Tennis Club News
Wednesday, October 18, 2006
"....and I abide your shot."
King Henry VI, Part iii
Act 1, Scene 4
"It's just a shot away."
-Jagger and Richards
The newsroom staff has been a-way on vacation. And what do we find on returning? The First Annual Halloween Costume Dance Party. Yesss. On Saturday eve, October 28. Details will follow. See you there.
The newsroom staff visited old pal, fellow worker, former club member, Joe Ulam in his NYC home.
Joe on his rooftop.
We need news to report. O correspondents, please report in.
Play at the club depends, apparently, on light. We don't have much of either.
Peter Maggs sent us many wonderful pictures that he took at the tournaments. Let's look at a few more.
Women's Singles Champ, Jessie.
Craig played in some tournaments and watched them all.
Barclay came to watch.
And Britney was here.
Many thanks to Peter Maggs for the tournament photos. Peter took zillions of good pictures. Space and download time dictate that we post only a few. (We'll post more at a later time.) Peter invites readers to look at all of his tournament pictures and pictures of his trip to Kenya. Peter's photos can be found at an online photos site:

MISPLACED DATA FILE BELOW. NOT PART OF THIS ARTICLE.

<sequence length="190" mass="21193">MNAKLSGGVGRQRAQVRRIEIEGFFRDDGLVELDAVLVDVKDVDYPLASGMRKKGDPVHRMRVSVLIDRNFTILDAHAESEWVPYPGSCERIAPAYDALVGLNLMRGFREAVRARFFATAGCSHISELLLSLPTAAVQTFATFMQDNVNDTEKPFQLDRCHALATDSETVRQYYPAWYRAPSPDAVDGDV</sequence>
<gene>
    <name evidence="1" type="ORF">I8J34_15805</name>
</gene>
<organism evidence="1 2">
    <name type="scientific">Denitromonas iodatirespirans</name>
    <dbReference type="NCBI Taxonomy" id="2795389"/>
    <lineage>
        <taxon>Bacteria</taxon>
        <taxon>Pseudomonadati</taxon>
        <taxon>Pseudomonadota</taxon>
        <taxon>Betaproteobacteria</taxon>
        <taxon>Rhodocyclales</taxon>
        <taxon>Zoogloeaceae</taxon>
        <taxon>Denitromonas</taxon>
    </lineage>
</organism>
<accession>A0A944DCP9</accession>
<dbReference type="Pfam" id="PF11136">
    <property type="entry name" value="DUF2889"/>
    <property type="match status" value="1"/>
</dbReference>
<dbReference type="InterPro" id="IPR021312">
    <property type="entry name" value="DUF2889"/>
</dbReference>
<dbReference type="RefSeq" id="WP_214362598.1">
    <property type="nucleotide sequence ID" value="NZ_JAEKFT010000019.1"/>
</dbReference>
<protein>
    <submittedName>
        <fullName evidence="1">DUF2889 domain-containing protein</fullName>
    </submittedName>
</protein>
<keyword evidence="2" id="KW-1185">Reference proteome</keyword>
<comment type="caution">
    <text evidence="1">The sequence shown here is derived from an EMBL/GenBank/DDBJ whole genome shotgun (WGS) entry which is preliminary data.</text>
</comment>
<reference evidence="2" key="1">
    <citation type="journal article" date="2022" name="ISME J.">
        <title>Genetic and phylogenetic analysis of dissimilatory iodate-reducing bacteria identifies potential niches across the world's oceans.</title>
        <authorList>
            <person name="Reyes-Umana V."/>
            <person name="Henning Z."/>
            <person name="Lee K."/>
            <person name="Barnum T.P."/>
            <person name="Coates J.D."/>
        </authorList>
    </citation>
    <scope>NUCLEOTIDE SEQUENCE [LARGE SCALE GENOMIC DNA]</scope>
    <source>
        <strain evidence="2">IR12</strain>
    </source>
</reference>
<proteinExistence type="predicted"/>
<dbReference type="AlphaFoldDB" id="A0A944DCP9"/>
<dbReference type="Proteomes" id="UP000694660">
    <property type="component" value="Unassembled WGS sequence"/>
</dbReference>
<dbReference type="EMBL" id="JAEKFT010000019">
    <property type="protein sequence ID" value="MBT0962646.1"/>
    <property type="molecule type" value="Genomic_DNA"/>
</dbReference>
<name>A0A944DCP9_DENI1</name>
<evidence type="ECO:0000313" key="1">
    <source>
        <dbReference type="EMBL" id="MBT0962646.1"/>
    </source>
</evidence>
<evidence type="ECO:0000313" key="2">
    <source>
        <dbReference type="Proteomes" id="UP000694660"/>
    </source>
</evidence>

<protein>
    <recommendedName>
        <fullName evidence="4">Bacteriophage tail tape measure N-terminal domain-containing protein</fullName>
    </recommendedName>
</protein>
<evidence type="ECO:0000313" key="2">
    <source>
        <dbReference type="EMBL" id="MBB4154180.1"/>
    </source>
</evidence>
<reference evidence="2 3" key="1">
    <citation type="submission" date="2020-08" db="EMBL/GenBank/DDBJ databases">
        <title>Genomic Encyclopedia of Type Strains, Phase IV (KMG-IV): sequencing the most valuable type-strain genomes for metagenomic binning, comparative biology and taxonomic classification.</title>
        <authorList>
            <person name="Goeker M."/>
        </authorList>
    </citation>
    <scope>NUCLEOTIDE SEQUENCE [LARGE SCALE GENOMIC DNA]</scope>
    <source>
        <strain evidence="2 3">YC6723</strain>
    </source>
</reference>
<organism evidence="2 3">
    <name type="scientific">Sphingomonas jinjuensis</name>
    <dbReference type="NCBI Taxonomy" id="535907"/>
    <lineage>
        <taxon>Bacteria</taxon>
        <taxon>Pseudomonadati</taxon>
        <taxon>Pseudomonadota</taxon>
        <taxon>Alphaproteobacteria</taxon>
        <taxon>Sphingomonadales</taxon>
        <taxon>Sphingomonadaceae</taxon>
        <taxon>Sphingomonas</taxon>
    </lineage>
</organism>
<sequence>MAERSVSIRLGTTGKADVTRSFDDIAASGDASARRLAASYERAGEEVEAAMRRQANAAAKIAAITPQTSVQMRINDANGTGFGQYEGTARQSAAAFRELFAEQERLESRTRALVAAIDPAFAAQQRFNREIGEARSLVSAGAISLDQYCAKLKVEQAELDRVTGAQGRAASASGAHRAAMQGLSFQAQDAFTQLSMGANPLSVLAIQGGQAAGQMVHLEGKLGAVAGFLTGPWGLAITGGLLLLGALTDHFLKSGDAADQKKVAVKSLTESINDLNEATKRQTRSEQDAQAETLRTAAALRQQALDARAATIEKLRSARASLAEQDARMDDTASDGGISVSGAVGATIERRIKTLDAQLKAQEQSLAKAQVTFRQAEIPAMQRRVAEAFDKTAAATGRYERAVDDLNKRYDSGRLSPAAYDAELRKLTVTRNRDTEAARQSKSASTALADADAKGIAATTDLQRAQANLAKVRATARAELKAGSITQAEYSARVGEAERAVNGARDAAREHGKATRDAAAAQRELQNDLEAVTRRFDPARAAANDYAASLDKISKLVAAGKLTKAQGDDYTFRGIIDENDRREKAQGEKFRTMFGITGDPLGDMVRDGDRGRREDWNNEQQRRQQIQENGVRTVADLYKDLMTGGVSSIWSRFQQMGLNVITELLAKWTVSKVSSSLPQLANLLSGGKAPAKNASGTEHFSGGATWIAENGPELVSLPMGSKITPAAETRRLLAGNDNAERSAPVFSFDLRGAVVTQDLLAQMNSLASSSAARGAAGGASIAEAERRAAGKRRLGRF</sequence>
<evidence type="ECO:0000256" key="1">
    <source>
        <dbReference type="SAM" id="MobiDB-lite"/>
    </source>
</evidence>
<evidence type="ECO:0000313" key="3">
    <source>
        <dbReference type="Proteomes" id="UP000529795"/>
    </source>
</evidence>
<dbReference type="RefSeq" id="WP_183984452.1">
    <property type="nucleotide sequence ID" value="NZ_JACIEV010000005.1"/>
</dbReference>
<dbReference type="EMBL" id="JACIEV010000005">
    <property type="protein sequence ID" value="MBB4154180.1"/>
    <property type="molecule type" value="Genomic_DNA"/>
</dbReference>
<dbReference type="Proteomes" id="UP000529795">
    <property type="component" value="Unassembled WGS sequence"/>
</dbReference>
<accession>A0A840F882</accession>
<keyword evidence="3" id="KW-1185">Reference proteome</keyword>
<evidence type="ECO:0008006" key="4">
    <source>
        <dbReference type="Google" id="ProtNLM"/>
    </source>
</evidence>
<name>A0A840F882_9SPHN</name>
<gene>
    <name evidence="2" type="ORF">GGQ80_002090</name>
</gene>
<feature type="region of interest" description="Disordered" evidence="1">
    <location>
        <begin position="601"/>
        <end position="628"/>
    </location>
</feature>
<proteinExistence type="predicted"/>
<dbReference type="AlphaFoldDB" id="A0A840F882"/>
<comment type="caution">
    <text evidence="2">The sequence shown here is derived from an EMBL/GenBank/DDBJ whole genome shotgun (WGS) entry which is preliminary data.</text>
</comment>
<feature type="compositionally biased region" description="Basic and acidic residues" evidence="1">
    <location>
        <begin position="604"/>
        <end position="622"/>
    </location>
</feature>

The B and T opened on October 1, and contracts started at MIT and Murr, but, if the weather holds, we'll have wonderful tennis days here at the club and players will come to play.
We like the idea sent in by a summer member and we've had some responses. More are promised.
Over past winters, I have fed a dormant trout fishing habit with titles devoted to the subject. The tradition of angling literature is vast, so finding enjoyable reads has not been a problem. That said, the past few months as a summer member at CTC have resulted in a desire to read about tennis as well. So far, I have enjoyed John McPhee's Levels Of The Game and selected tennis pieces from George Plimpton On Sports quite a bit. Would the CTC website readership be able to suggest further titles for a reader who's interested in "reading between the lines"?
Four books given to me as gifts that I have particularly appreciated over the years:
Alex McNab, THE TENNIS DOCTOR. This was given to me by two former coaches. It has a lot of information on proper techniques and strategies, as well as diagnoses and cures for all sorts of things that can go wrong with them, all articulated extremely well by my favorite New York Times tennis columnist.
Stan Cath, Nathan Cobb, and Alvin Kahn, LOVE AND HATE ON THE TENNIS COURT. Tennis psycho-drama by two psychiatrists and a Boston Globe columnist, with lots of food for thought about your partners' and YOUR idiosyncrasies as they reveal themselves in the course of play.